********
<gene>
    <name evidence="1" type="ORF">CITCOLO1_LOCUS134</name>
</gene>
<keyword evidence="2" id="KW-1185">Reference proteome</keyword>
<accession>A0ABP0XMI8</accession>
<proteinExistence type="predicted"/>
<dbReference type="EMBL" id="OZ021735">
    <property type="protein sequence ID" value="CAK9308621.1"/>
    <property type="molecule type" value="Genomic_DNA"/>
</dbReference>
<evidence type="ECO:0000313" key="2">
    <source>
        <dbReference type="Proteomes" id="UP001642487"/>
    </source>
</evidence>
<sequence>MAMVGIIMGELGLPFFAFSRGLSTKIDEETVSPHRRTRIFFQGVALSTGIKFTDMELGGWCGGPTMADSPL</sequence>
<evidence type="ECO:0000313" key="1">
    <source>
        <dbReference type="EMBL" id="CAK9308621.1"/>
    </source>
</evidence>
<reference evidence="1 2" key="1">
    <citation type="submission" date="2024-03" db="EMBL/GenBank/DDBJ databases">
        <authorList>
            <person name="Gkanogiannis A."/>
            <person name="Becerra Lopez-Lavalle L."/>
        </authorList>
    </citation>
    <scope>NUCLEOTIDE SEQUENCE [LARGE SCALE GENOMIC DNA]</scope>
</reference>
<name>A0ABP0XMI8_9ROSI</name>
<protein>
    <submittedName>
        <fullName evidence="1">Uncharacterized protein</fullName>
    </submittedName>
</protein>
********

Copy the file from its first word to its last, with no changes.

<gene>
    <name evidence="1" type="ORF">CITCOLO1_LOCUS134</name>
</gene>
<keyword evidence="2" id="KW-1185">Reference proteome</keyword>
<accession>A0ABP0XMI8</accession>
<proteinExistence type="predicted"/>
<dbReference type="EMBL" id="OZ021735">
    <property type="protein sequence ID" value="CAK9308621.1"/>
    <property type="molecule type" value="Genomic_DNA"/>
</dbReference>
<evidence type="ECO:0000313" key="2">
    <source>
        <dbReference type="Proteomes" id="UP001642487"/>
    </source>
</evidence>
<sequence>MAMVGIIMGELGLPFFAFSRGLSTKIDEETVSPHRRTRIFFQGVALSTGIKFTDMELGGWCGGPTMADSPL</sequence>
<evidence type="ECO:0000313" key="1">
    <source>
        <dbReference type="EMBL" id="CAK9308621.1"/>
    </source>
</evidence>
<reference evidence="1 2" key="1">
    <citation type="submission" date="2024-03" db="EMBL/GenBank/DDBJ databases">
        <authorList>
            <person name="Gkanogiannis A."/>
            <person name="Becerra Lopez-Lavalle L."/>
        </authorList>
    </citation>
    <scope>NUCLEOTIDE SEQUENCE [LARGE SCALE GENOMIC DNA]</scope>
</reference>
<name>A0ABP0XMI8_9ROSI</name>
<protein>
    <submittedName>
        <fullName evidence="1">Uncharacterized protein</fullName>
    </submittedName>
</protein>